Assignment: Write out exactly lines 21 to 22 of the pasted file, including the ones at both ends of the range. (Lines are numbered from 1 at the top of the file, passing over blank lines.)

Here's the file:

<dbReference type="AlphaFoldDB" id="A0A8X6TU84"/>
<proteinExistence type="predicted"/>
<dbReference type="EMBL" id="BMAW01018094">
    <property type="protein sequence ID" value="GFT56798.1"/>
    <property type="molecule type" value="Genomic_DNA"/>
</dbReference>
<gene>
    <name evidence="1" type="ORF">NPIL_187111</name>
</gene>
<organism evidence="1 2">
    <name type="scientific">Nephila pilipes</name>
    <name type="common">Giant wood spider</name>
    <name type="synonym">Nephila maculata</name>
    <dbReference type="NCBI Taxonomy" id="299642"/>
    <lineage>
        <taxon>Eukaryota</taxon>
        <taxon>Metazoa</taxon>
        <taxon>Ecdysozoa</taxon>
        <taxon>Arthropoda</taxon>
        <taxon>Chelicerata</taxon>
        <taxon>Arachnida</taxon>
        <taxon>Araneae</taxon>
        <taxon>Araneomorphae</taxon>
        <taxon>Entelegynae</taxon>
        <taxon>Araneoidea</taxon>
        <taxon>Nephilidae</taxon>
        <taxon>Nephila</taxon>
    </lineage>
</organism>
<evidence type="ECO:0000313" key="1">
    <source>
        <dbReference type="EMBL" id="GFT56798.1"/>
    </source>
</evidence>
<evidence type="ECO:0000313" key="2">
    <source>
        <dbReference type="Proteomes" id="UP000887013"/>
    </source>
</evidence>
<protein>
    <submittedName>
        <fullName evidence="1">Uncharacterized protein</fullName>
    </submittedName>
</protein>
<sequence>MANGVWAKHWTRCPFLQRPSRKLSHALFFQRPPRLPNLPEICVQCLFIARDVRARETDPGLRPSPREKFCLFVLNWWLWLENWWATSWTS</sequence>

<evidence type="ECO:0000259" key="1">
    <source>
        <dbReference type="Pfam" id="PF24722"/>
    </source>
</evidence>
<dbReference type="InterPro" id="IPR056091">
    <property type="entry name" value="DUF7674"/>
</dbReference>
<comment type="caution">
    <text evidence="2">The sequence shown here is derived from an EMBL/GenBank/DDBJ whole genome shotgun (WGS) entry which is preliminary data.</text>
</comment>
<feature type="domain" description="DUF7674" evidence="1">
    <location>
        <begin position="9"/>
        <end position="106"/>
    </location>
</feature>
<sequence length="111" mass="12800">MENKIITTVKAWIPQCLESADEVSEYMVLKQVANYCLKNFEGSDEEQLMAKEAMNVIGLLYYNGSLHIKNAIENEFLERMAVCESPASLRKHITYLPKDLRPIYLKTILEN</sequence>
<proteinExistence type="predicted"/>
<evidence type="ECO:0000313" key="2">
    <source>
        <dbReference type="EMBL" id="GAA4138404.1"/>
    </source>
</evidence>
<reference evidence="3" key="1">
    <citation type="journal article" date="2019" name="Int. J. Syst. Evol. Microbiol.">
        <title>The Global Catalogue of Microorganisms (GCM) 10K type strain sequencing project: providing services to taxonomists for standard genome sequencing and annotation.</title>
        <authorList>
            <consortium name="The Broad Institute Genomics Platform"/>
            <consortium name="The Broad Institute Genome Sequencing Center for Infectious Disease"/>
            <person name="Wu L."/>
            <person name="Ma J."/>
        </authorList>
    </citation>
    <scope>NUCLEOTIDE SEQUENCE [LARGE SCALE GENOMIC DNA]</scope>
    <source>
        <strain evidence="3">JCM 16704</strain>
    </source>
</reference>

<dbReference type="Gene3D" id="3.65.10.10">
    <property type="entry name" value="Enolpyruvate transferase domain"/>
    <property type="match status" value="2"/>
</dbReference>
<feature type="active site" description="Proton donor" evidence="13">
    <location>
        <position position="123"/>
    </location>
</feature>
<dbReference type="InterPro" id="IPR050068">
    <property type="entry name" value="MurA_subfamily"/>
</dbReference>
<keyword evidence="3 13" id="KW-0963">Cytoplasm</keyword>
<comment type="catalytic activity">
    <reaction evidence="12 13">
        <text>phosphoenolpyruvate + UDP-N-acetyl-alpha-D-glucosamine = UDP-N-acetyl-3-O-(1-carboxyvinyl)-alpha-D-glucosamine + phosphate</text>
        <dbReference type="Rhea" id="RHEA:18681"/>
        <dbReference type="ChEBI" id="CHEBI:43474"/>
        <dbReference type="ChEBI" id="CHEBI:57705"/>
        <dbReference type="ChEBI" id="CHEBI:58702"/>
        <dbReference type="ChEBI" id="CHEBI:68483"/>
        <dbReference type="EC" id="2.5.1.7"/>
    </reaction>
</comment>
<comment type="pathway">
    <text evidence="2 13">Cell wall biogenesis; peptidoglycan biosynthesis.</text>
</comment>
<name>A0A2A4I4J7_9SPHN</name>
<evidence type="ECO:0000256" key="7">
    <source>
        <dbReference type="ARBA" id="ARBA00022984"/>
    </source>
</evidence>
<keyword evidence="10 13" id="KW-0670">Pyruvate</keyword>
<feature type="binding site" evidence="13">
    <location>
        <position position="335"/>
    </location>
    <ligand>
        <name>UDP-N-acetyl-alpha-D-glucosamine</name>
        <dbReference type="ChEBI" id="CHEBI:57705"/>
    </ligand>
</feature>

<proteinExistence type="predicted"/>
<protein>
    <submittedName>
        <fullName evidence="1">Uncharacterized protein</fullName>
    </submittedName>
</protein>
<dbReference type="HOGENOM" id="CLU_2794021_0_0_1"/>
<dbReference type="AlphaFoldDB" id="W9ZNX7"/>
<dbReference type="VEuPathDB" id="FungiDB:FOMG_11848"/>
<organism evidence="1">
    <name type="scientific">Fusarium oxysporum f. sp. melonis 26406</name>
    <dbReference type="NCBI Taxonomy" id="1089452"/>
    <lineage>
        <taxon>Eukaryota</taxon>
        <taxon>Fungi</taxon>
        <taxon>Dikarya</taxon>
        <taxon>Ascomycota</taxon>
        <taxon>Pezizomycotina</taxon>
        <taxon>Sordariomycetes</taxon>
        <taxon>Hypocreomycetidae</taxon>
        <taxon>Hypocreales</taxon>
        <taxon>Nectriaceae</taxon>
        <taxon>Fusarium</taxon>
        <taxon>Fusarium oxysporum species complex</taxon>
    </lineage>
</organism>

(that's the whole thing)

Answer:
        <taxon>Arachnida</taxon>
        <taxon>Araneae</taxon>